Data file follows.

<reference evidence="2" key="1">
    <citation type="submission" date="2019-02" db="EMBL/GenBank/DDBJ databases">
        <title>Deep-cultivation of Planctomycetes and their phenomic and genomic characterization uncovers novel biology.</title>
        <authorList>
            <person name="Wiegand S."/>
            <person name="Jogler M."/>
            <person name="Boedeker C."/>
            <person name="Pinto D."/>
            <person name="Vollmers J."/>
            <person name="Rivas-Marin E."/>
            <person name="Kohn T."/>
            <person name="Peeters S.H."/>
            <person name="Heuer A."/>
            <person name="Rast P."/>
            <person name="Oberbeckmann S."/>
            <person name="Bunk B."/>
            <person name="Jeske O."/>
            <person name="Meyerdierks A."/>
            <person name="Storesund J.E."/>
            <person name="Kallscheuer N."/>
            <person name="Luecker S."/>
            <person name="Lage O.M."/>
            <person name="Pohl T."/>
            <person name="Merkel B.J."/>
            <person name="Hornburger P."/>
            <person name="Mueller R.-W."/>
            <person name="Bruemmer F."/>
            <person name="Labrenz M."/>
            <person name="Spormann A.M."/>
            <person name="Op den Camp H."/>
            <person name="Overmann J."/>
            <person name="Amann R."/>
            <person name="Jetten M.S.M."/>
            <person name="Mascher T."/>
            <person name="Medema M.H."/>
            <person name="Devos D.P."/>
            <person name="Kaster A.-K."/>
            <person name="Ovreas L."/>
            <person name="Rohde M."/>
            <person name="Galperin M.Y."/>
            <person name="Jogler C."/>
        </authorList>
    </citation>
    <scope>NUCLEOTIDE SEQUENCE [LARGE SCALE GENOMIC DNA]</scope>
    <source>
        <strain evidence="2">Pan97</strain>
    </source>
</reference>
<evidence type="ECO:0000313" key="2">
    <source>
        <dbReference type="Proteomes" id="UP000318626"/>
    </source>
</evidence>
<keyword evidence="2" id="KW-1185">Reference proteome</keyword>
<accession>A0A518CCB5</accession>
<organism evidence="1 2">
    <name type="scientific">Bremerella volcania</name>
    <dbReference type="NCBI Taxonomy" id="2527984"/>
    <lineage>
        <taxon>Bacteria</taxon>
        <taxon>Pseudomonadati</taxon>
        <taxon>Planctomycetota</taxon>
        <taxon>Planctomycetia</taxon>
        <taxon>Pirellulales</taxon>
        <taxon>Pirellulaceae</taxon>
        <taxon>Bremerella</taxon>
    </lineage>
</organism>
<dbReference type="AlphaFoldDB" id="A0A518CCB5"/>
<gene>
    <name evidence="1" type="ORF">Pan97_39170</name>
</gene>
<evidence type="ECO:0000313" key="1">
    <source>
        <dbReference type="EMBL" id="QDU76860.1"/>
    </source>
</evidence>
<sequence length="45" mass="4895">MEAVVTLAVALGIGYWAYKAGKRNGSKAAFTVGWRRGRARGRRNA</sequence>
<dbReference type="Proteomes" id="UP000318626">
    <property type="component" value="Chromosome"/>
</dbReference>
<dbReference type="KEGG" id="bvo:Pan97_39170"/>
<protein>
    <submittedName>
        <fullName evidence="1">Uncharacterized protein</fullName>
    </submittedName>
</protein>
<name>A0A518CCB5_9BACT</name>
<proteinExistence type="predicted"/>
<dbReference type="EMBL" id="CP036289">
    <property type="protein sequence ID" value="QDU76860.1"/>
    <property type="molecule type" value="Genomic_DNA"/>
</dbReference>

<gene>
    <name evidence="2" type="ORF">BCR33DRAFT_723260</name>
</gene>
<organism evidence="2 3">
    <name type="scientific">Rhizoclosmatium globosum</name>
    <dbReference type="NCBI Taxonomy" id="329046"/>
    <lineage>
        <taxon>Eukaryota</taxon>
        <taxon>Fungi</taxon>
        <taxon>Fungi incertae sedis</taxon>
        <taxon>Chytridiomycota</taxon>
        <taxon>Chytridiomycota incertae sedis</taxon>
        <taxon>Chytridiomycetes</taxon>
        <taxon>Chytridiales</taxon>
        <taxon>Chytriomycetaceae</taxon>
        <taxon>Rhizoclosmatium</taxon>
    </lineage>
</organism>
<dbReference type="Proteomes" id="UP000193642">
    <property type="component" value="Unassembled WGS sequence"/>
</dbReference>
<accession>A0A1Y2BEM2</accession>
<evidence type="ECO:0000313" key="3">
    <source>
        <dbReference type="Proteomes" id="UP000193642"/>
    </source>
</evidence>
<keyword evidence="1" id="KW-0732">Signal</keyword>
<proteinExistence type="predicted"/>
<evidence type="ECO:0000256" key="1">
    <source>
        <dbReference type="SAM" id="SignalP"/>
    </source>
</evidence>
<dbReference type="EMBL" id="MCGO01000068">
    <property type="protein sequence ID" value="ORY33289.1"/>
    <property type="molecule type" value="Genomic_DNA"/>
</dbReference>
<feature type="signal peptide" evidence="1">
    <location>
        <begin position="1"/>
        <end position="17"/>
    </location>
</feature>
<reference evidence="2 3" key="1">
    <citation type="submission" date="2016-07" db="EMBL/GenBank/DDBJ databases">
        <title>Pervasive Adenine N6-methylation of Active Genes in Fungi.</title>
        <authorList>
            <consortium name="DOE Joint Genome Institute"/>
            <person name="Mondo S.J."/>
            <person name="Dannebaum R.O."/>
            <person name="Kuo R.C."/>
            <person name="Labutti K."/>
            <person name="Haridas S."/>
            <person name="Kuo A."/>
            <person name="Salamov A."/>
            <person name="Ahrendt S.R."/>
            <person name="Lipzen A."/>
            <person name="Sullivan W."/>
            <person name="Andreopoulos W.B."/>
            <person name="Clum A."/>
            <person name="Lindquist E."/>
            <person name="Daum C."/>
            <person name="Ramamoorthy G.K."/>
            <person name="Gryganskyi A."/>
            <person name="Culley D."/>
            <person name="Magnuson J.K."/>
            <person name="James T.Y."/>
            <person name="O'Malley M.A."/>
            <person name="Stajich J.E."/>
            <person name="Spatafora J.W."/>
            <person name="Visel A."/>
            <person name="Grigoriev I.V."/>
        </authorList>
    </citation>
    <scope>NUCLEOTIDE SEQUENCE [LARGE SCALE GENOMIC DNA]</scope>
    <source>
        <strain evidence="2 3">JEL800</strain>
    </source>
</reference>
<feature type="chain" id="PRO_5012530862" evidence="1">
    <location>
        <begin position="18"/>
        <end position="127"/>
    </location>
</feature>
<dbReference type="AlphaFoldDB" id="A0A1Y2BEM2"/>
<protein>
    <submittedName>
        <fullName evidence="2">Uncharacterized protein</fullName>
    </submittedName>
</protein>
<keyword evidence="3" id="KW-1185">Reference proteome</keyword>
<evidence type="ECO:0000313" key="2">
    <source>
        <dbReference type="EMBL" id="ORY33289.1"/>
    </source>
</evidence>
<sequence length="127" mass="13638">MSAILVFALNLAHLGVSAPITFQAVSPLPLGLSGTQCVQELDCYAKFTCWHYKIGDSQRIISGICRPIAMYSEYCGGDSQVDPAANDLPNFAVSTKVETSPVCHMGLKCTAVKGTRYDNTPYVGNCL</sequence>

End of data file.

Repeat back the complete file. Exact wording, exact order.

<reference evidence="2" key="1">
    <citation type="submission" date="2019-02" db="EMBL/GenBank/DDBJ databases">
        <title>Deep-cultivation of Planctomycetes and their phenomic and genomic characterization uncovers novel biology.</title>
        <authorList>
            <person name="Wiegand S."/>
            <person name="Jogler M."/>
            <person name="Boedeker C."/>
            <person name="Pinto D."/>
            <person name="Vollmers J."/>
            <person name="Rivas-Marin E."/>
            <person name="Kohn T."/>
            <person name="Peeters S.H."/>
            <person name="Heuer A."/>
            <person name="Rast P."/>
            <person name="Oberbeckmann S."/>
            <person name="Bunk B."/>
            <person name="Jeske O."/>
            <person name="Meyerdierks A."/>
            <person name="Storesund J.E."/>
            <person name="Kallscheuer N."/>
            <person name="Luecker S."/>
            <person name="Lage O.M."/>
            <person name="Pohl T."/>
            <person name="Merkel B.J."/>
            <person name="Hornburger P."/>
            <person name="Mueller R.-W."/>
            <person name="Bruemmer F."/>
            <person name="Labrenz M."/>
            <person name="Spormann A.M."/>
            <person name="Op den Camp H."/>
            <person name="Overmann J."/>
            <person name="Amann R."/>
            <person name="Jetten M.S.M."/>
            <person name="Mascher T."/>
            <person name="Medema M.H."/>
            <person name="Devos D.P."/>
            <person name="Kaster A.-K."/>
            <person name="Ovreas L."/>
            <person name="Rohde M."/>
            <person name="Galperin M.Y."/>
            <person name="Jogler C."/>
        </authorList>
    </citation>
    <scope>NUCLEOTIDE SEQUENCE [LARGE SCALE GENOMIC DNA]</scope>
    <source>
        <strain evidence="2">Pan97</strain>
    </source>
</reference>
<evidence type="ECO:0000313" key="2">
    <source>
        <dbReference type="Proteomes" id="UP000318626"/>
    </source>
</evidence>
<keyword evidence="2" id="KW-1185">Reference proteome</keyword>
<accession>A0A518CCB5</accession>
<organism evidence="1 2">
    <name type="scientific">Bremerella volcania</name>
    <dbReference type="NCBI Taxonomy" id="2527984"/>
    <lineage>
        <taxon>Bacteria</taxon>
        <taxon>Pseudomonadati</taxon>
        <taxon>Planctomycetota</taxon>
        <taxon>Planctomycetia</taxon>
        <taxon>Pirellulales</taxon>
        <taxon>Pirellulaceae</taxon>
        <taxon>Bremerella</taxon>
    </lineage>
</organism>
<dbReference type="AlphaFoldDB" id="A0A518CCB5"/>
<gene>
    <name evidence="1" type="ORF">Pan97_39170</name>
</gene>
<evidence type="ECO:0000313" key="1">
    <source>
        <dbReference type="EMBL" id="QDU76860.1"/>
    </source>
</evidence>
<sequence length="45" mass="4895">MEAVVTLAVALGIGYWAYKAGKRNGSKAAFTVGWRRGRARGRRNA</sequence>
<dbReference type="Proteomes" id="UP000318626">
    <property type="component" value="Chromosome"/>
</dbReference>
<dbReference type="KEGG" id="bvo:Pan97_39170"/>
<protein>
    <submittedName>
        <fullName evidence="1">Uncharacterized protein</fullName>
    </submittedName>
</protein>
<name>A0A518CCB5_9BACT</name>
<proteinExistence type="predicted"/>
<dbReference type="EMBL" id="CP036289">
    <property type="protein sequence ID" value="QDU76860.1"/>
    <property type="molecule type" value="Genomic_DNA"/>
</dbReference>

<gene>
    <name evidence="2" type="ORF">BCR33DRAFT_723260</name>
</gene>
<organism evidence="2 3">
    <name type="scientific">Rhizoclosmatium globosum</name>
    <dbReference type="NCBI Taxonomy" id="329046"/>
    <lineage>
        <taxon>Eukaryota</taxon>
        <taxon>Fungi</taxon>
        <taxon>Fungi incertae sedis</taxon>
        <taxon>Chytridiomycota</taxon>
        <taxon>Chytridiomycota incertae sedis</taxon>
        <taxon>Chytridiomycetes</taxon>
        <taxon>Chytridiales</taxon>
        <taxon>Chytriomycetaceae</taxon>
        <taxon>Rhizoclosmatium</taxon>
    </lineage>
</organism>
<dbReference type="Proteomes" id="UP000193642">
    <property type="component" value="Unassembled WGS sequence"/>
</dbReference>
<accession>A0A1Y2BEM2</accession>
<evidence type="ECO:0000313" key="3">
    <source>
        <dbReference type="Proteomes" id="UP000193642"/>
    </source>
</evidence>
<keyword evidence="1" id="KW-0732">Signal</keyword>
<proteinExistence type="predicted"/>
<evidence type="ECO:0000256" key="1">
    <source>
        <dbReference type="SAM" id="SignalP"/>
    </source>
</evidence>
<dbReference type="EMBL" id="MCGO01000068">
    <property type="protein sequence ID" value="ORY33289.1"/>
    <property type="molecule type" value="Genomic_DNA"/>
</dbReference>
<feature type="signal peptide" evidence="1">
    <location>
        <begin position="1"/>
        <end position="17"/>
    </location>
</feature>
<reference evidence="2 3" key="1">
    <citation type="submission" date="2016-07" db="EMBL/GenBank/DDBJ databases">
        <title>Pervasive Adenine N6-methylation of Active Genes in Fungi.</title>
        <authorList>
            <consortium name="DOE Joint Genome Institute"/>
            <person name="Mondo S.J."/>
            <person name="Dannebaum R.O."/>
            <person name="Kuo R.C."/>
            <person name="Labutti K."/>
            <person name="Haridas S."/>
            <person name="Kuo A."/>
            <person name="Salamov A."/>
            <person name="Ahrendt S.R."/>
            <person name="Lipzen A."/>
            <person name="Sullivan W."/>
            <person name="Andreopoulos W.B."/>
            <person name="Clum A."/>
            <person name="Lindquist E."/>
            <person name="Daum C."/>
            <person name="Ramamoorthy G.K."/>
            <person name="Gryganskyi A."/>
            <person name="Culley D."/>
            <person name="Magnuson J.K."/>
            <person name="James T.Y."/>
            <person name="O'Malley M.A."/>
            <person name="Stajich J.E."/>
            <person name="Spatafora J.W."/>
            <person name="Visel A."/>
            <person name="Grigoriev I.V."/>
        </authorList>
    </citation>
    <scope>NUCLEOTIDE SEQUENCE [LARGE SCALE GENOMIC DNA]</scope>
    <source>
        <strain evidence="2 3">JEL800</strain>
    </source>
</reference>
<feature type="chain" id="PRO_5012530862" evidence="1">
    <location>
        <begin position="18"/>
        <end position="127"/>
    </location>
</feature>
<dbReference type="AlphaFoldDB" id="A0A1Y2BEM2"/>
<protein>
    <submittedName>
        <fullName evidence="2">Uncharacterized protein</fullName>
    </submittedName>
</protein>
<keyword evidence="3" id="KW-1185">Reference proteome</keyword>
<evidence type="ECO:0000313" key="2">
    <source>
        <dbReference type="EMBL" id="ORY33289.1"/>
    </source>
</evidence>
<sequence length="127" mass="13638">MSAILVFALNLAHLGVSAPITFQAVSPLPLGLSGTQCVQELDCYAKFTCWHYKIGDSQRIISGICRPIAMYSEYCGGDSQVDPAANDLPNFAVSTKVETSPVCHMGLKCTAVKGTRYDNTPYVGNCL</sequence>